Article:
What are other states doing to address general administration spending?

Research has shown service sharing is a good way to take advantage of economies of scale. We can take a cue from innovation done in school districts from other states.

  • In New Jersey, boards of education have been authorized to share their superintendents and school business administrators with other boards and to “subcontract” the services of their school business administrators to other school districts and have done so since 1996.
  • The State of New York also utilizes administrative service sharing through Boards of Cooperative Educational Services (BOCES), and differential state aid encouraging sharing services with poorer districts.
  • The State of Texas authorizes Shared Services Arrangements that allow for a shared district unit or a shared fund in accordance with the shared services arrangement districts' agreement.
  • The State of Ohio explicitly shares district staff, in particular, a treasurer, and has demonstrated cost savings. In Hamilton County, the Reading City Schools and Three Rivers Local School District reported annual saving of about $55,000 to $66,000 in each school district sharing a treasurer. The Wyoming City Schools and the Oak Hills Local School District report saving $45,000 for Oak Hills and $60,000 for Wyoming sharing a treasurer.

Benefits to districts are more than just financial

There are several non- financial benefits that can be realized from shared administrative services that result in more effective learning outcomes.

Sharing administrative services would net some cost savings, but there is also an opportunity to be more strategic and effective in school district management. There are several non- financial benefits that can be realized from shared administrative services that result in more effective learning outcomes.

  • Alignment of K-12 education for non-unit school districts. Shared administrators can develop a strategic plan that aligns K-8 instruction with high school learning needs and learning outcomes.
  • Regional alignment of school services and strategy. Depending on the geographic area of the districts, shared administration can coordinate more regionally effective bus service, share financial management staff, share technology and identify other service efficiencies.
  • Cost savings can be directed toward the classroom and instruction activities. Cost efficiencies that are realized can be directed to schools, providing more resources to children. If funding adequacy targets are met, the ability to provide property tax relief could be pursued based on the service level needs of schools.

What is Illinois doing to address general administration spending?

One strategy to more effectively spend general administration dollars is to encourage service sharing among school districts. Sen Sue Rezin (R-Morris) introduced a bill that would allow a referendum to direct superintendents to evaluate and pursue sharing general administrative services such as superintendents and administrators. Existing school boards would remain the same and would collectively enter into an agreement to share an administrator.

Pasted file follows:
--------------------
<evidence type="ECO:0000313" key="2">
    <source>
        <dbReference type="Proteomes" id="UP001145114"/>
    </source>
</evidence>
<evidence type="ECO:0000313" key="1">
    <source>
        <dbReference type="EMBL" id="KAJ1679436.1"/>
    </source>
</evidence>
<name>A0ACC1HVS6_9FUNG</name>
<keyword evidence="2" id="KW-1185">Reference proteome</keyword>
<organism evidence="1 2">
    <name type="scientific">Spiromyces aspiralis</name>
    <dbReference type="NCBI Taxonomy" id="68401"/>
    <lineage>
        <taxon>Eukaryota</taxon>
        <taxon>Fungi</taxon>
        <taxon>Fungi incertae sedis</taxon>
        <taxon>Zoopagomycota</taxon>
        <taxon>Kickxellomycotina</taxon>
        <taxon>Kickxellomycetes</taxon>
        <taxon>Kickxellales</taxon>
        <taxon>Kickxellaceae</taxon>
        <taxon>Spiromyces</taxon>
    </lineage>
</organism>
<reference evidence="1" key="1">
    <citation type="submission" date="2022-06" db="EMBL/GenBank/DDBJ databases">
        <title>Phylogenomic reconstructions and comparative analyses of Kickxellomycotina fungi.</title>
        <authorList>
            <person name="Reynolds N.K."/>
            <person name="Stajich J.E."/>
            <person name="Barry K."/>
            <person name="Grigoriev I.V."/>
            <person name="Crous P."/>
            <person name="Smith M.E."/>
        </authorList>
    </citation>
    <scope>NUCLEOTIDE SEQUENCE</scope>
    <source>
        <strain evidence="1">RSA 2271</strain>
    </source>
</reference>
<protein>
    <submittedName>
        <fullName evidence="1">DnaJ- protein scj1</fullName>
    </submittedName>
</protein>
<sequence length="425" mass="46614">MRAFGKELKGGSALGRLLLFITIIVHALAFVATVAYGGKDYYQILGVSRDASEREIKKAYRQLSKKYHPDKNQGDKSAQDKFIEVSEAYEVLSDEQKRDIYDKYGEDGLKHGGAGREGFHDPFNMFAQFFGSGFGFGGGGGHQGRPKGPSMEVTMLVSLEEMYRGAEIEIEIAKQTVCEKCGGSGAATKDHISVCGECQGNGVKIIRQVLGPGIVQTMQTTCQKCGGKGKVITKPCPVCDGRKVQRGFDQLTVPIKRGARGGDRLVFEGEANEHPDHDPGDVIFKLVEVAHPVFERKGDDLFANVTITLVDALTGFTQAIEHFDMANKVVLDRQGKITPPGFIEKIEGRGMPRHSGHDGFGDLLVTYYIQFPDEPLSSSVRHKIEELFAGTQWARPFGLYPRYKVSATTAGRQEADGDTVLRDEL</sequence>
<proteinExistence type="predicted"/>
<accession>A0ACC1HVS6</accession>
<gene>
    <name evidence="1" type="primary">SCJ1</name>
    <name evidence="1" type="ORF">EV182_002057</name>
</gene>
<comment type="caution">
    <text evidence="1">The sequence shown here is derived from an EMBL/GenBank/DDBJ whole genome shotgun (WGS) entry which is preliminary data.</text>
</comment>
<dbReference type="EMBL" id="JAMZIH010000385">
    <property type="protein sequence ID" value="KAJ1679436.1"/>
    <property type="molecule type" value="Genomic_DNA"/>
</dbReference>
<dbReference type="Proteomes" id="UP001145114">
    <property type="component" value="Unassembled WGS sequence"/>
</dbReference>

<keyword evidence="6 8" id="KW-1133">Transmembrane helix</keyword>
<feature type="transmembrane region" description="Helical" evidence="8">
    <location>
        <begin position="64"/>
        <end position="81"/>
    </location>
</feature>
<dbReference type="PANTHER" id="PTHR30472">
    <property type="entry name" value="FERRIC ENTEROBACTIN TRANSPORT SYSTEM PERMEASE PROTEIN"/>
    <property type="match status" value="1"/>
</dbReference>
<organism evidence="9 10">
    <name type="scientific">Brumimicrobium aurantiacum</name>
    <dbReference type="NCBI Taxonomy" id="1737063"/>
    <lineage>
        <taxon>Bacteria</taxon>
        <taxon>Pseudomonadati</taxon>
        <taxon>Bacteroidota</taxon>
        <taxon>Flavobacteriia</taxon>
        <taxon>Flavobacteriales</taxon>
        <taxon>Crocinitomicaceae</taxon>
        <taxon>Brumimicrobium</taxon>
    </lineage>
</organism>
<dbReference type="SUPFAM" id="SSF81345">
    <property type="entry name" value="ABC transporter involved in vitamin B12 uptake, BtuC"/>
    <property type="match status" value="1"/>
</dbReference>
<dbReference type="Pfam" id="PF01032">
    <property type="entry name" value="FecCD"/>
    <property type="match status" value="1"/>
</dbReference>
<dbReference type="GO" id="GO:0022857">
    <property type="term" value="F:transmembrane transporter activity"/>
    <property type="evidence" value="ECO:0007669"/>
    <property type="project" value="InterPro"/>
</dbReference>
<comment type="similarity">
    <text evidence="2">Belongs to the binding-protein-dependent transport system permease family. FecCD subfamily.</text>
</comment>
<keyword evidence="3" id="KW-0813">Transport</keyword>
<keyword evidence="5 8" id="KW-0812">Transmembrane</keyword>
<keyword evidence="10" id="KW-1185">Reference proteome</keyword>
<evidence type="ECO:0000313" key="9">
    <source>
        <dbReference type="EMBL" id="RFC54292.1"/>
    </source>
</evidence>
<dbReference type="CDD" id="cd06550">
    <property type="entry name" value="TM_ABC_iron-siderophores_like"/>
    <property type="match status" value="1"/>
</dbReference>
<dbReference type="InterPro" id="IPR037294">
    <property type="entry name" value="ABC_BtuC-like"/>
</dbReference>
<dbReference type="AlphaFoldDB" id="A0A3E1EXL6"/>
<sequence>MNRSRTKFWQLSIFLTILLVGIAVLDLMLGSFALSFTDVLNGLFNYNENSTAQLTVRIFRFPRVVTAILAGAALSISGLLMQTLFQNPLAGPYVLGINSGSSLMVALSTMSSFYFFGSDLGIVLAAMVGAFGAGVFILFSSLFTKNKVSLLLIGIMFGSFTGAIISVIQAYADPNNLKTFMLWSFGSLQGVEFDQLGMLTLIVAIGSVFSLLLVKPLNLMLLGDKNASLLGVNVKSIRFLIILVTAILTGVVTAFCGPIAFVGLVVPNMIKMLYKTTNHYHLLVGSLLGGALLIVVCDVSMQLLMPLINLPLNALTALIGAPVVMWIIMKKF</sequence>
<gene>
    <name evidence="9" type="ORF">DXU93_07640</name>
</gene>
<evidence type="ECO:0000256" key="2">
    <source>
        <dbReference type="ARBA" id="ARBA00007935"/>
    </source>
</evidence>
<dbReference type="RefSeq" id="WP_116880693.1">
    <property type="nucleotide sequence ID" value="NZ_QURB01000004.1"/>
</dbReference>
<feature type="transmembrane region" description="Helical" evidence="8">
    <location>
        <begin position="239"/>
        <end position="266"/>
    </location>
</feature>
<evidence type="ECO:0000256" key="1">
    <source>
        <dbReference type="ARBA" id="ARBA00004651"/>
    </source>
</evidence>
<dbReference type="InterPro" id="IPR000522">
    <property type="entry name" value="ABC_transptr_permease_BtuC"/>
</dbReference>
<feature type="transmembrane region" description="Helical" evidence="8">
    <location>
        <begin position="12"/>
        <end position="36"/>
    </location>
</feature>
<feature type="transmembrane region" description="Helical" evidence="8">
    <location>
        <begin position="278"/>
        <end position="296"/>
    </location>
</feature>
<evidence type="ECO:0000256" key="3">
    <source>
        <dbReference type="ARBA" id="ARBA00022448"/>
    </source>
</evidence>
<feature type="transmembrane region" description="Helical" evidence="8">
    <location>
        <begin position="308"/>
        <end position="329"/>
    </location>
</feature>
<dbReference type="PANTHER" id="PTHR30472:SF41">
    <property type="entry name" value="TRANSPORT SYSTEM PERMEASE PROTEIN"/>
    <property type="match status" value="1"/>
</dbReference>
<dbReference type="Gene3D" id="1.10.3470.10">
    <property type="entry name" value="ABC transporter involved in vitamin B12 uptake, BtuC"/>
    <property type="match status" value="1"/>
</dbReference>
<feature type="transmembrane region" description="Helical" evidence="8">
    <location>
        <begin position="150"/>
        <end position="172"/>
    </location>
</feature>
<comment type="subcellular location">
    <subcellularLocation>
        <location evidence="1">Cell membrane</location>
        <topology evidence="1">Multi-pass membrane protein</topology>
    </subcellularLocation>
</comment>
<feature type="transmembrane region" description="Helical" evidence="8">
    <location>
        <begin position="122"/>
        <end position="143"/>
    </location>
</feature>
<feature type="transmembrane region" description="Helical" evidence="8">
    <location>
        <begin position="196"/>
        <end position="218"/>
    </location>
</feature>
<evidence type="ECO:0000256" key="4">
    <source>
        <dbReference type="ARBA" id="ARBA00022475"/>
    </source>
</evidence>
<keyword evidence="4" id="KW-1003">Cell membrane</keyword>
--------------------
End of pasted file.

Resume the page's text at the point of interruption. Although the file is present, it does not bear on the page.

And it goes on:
A second strategy is to research possible cost savings through reorganization. The Classrooms First Act, put forth by Sen Tom Cullerton (D-Villa Park) in the Senate and Rep Rita Mayfield. (D-Waukegan) in the House would create a School District Efficiency Commission that would study the effects of school district consolidation across Illinois. Consolidation changes governance structures in addition to combining general administration services.

Either of these strategies potentially save districts money or improve service outcomes. The more service sharing that occurs, the greater the benefits Illinois will realize. As school districts consider sharing services, there are a few things to consider.

  • Administrative effectiveness should be the focus of service sharing activities. Effective use of administrative dollars allows for strategic leadership and increased curriculum quality across participating districts. Savings can also be used to increase the quality of instruction in the classroom, whether that is hiring instructional staff or purchasing learning materials.
  • Target school districts with similar geographies. Illinois can take advantage of coterminous elementary and high school districts or elementary districts that feed into a single high school district. Districts that inhabit the same geographical area makes sharing easier.
  • Evaluate the strengths of each district. School districts can learn from each other and adopt best practices among partnerships organically as cooperation becomes common practice.

We know that effective and efficient local units of government, including school districts, are critical to creating a strong, vibrant Illinois. In education, streamlining administrative spending will allow us to be more effective with taxpayer dollars and push more funding to instructional activities for better investment in our children.

Nick McFadden is a former MPC Research Assistant and second-year MPP candidate at the University of Chicago Harris School of Public Policy. His work in effective government research is motivated by his career in teaching and education administration.